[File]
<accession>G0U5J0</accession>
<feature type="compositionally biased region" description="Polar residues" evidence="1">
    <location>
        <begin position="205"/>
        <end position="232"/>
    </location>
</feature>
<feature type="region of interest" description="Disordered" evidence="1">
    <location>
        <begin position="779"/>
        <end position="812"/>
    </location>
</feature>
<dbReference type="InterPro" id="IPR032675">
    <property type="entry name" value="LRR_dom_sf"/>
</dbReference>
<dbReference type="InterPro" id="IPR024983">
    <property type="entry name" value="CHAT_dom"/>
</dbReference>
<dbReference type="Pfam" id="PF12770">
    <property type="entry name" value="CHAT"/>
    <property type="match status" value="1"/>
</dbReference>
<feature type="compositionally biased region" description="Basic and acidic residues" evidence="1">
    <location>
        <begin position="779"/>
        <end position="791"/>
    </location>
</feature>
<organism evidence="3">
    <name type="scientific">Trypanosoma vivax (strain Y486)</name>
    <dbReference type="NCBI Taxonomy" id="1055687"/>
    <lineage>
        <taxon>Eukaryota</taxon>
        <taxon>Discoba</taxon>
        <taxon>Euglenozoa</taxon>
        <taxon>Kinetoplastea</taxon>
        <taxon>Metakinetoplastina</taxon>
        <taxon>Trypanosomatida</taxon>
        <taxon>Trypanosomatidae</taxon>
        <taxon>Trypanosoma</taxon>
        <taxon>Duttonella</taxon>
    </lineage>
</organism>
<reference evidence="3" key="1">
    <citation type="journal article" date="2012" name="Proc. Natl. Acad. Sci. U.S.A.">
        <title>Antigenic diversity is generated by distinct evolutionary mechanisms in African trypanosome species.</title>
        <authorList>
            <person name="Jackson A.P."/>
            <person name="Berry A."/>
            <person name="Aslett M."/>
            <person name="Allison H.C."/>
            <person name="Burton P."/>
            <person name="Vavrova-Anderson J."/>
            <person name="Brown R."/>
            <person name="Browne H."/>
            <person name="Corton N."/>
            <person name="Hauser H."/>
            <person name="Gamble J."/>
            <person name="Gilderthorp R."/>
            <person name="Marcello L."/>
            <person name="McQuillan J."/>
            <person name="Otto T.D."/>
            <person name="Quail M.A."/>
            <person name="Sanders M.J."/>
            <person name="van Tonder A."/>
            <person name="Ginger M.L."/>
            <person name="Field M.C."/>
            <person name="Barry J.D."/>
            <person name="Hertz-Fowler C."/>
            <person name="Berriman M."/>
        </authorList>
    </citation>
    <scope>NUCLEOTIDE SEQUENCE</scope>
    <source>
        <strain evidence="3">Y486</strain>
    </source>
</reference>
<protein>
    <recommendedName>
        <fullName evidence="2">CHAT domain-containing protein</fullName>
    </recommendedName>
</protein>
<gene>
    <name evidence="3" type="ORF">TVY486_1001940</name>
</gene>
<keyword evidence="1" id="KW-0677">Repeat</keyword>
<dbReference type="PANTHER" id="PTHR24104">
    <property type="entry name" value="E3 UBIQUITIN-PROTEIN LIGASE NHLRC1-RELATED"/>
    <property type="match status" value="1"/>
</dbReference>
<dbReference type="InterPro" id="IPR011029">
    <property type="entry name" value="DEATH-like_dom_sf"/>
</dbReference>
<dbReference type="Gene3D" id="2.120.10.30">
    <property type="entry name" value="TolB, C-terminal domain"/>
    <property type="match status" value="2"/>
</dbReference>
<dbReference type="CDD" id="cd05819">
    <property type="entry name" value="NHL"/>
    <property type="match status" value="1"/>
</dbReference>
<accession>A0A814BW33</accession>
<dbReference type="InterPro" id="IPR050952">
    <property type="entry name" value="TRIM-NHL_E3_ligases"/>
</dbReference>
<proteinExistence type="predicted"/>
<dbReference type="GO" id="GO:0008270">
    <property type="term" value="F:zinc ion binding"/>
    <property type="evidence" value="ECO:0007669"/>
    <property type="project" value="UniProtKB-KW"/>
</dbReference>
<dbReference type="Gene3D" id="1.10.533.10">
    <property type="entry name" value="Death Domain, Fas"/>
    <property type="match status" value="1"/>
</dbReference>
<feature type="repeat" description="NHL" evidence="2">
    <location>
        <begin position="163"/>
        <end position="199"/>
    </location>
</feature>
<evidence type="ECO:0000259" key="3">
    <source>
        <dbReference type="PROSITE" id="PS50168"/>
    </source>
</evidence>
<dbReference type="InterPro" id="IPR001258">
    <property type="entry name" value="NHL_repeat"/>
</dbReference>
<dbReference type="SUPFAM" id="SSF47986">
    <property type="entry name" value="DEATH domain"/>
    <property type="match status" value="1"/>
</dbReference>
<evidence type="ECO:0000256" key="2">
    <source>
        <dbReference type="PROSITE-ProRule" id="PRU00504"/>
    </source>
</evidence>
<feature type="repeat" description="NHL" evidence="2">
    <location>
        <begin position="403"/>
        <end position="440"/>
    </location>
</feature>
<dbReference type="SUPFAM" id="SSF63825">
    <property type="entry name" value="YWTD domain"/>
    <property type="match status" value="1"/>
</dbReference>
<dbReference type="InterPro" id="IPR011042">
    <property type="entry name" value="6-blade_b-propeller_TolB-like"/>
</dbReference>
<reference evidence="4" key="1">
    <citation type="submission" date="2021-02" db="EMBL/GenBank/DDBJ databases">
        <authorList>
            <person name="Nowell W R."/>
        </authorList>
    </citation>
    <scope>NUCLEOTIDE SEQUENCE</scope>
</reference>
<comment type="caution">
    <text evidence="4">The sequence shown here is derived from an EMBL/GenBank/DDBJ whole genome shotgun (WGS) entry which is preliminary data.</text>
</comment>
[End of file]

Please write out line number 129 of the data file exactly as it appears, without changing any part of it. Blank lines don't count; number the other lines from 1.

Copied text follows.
    <property type="entry name" value="NHL_repeat"/>